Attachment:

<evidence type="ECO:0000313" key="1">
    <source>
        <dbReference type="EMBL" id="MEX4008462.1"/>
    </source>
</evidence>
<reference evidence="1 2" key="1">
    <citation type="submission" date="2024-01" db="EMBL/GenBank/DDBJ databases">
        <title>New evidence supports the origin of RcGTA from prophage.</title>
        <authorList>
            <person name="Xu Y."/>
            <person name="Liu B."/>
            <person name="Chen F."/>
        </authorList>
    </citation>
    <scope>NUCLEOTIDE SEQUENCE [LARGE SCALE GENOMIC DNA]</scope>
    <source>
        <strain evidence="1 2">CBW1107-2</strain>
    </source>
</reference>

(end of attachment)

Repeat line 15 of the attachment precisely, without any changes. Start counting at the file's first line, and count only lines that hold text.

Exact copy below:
    <scope>NUCLEOTIDE SEQUENCE [LARGE SCALE GENOMIC DNA]</scope>